- TJX is looking to expand and open hundreds of new stores. Is this sustainable?
- Through aggressive expansion and cost-cutting, TJX looks strong moving forward.
- The retailer holds on to a strong business model and shows favorable margins.
At a time when the mid-price departmental stores are facing a serious crunch, it seems that off-price stores are the ones we should be looking to for sustained growth. The TJX Companies Inc. (NYSE:TJX) seems to confirm our hopes, with growth being sustained in the Q4 2013. Indeed, all four of TJX's brands seem to be going at a great pace, and when we consider that it also has a more global footprint and a more diversified business model than its competition, we can be reasonably optimistic of the company's ability to keep shareholders happy in the long run.
Growth figures growing
The recently released Q4 2013 earnings statement shows that despite an incredibly harsh cold wave and an extra week of sales in the quarter, TJX has managed to post 3% growth in comps for the 2014 fiscal, taking the total sales rise in the last half decade to over 40%. Add to this the excellent performance registered by the company's European business, which posted 6% growth last year.
Even better, growth has been divided amongst all of TJX's four brands. In particular, the Sierra Trading Post brand, which the company took over back in 2012, has been performing well as part of the company's online retail segment. At the same time, the company is planning on adding two more brick-and-mortar stores to the four already present, and will expand further if growth is promising. Similarly, the great growth of the HomeGoods stores has led TJX to raise the number of stores it plans to open from 750 to 825, and the forecast for the Marmaxx stores has also been raised by 100-200 stores.
Excellent business model
The key to TJX's success is luring bargain hunters by offering low prices. While mid-price retailers seek to maintain full collections of items, TJX can be far more selective because of the fact that its buyers are bargain seekers with a "find the best deal" psyche. Furthermore, TJX has succeeded in ensuring that its 16,000+ list of suppliers keep it well-stocked, and thus allows it to offer good bargains even when the inventories of mid-price stores are lean and they are seeking to raise their prices. This has allowed it to eat into the profits of companies like J.C. Penney (NYSE:JCP).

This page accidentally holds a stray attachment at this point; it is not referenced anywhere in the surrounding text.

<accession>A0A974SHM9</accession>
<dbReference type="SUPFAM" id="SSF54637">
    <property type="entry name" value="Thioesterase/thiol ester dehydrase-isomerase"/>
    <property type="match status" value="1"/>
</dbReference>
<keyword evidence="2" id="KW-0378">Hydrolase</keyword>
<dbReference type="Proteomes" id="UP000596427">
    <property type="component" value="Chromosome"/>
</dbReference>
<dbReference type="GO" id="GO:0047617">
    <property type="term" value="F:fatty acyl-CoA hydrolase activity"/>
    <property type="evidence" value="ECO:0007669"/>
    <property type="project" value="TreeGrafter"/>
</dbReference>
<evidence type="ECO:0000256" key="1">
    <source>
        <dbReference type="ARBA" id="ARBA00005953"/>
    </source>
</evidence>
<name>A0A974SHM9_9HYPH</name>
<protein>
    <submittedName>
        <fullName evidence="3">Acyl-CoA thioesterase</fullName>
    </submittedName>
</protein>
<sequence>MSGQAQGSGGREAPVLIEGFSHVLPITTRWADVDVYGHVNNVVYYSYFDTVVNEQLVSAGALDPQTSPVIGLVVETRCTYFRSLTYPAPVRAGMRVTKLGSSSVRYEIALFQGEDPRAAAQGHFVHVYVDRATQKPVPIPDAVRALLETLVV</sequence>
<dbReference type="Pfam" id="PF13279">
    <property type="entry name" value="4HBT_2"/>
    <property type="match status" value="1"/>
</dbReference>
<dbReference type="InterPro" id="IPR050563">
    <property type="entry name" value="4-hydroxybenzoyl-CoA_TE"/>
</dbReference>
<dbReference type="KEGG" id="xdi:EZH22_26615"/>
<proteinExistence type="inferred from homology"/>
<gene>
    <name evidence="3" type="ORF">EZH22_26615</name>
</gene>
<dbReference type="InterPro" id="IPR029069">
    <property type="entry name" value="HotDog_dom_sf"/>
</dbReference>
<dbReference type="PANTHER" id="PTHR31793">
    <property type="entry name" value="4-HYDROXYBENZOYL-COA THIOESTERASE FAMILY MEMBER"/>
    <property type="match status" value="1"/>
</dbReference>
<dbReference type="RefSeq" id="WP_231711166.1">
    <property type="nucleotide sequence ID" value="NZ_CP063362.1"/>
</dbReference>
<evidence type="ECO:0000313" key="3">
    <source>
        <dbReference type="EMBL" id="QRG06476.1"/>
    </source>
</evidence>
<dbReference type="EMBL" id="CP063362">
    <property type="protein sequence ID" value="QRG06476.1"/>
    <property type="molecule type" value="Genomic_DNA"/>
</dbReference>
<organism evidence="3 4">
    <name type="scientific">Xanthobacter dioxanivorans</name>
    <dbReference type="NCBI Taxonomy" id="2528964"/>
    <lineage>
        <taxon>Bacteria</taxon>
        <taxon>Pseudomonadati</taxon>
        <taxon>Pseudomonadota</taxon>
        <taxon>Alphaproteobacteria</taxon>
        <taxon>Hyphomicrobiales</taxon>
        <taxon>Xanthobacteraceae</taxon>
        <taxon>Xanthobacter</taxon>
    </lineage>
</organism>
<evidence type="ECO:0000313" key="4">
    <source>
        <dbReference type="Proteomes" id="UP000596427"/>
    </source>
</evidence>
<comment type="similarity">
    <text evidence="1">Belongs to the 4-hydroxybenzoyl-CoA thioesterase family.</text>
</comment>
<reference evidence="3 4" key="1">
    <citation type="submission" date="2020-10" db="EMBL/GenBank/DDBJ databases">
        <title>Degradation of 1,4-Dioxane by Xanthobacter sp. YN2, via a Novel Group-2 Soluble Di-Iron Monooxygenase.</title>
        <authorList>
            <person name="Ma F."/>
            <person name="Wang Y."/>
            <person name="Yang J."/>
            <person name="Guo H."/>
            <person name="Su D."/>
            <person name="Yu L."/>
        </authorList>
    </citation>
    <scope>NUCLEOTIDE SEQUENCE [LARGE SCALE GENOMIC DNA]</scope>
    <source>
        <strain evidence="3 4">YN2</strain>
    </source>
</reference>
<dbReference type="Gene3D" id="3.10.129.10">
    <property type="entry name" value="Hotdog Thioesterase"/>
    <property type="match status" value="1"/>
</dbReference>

On the other hand, TJX has managed to keep the costs low, with SG&A costs being just 16.3% of sales last year as compared to the 30% which JCP had to spend. With JCP's profits falling, its SG&A spending has risen to 35%, thus widening the profit gap between the off-price and the mid-price stores.
Better than the competition
Though TJX is better than JCP in terms of its business model, it is not really the best comparison, since the main competitors of TJX in the off-price segment are Ross Stores (NASDAQ:ROST) and Target (NYSE:TGT). Indeed, while TJX grew, Ross's earnings actually fell slightly in the year-ago period. Target, on the other hand, suffered a profit fall of 46% in the fourth quarter, when a data leak led to loss of patrons' confidence. TJX can now pull in these disgruntled Target customers to further fuel growth.
Finally, TJX has a great presence in Europe which, as we have seen, is performing well. The competition, on the other hand, is presently focused on the US and Canadian markets only.
What should the investor do?
Though TJX has massive competition in the form of ROST and TGT, it should not be overlooked that it has performed relatively well in Q4 and is expanding aggressively. With a business model that is efficient and diversified, this expansion will only help TJX grow better in the current year. Hence, the investor who wishes to enjoy a good growing stock may safely add TJX to his/her portfolio, while those who already have it in their portfolio should hold onto it.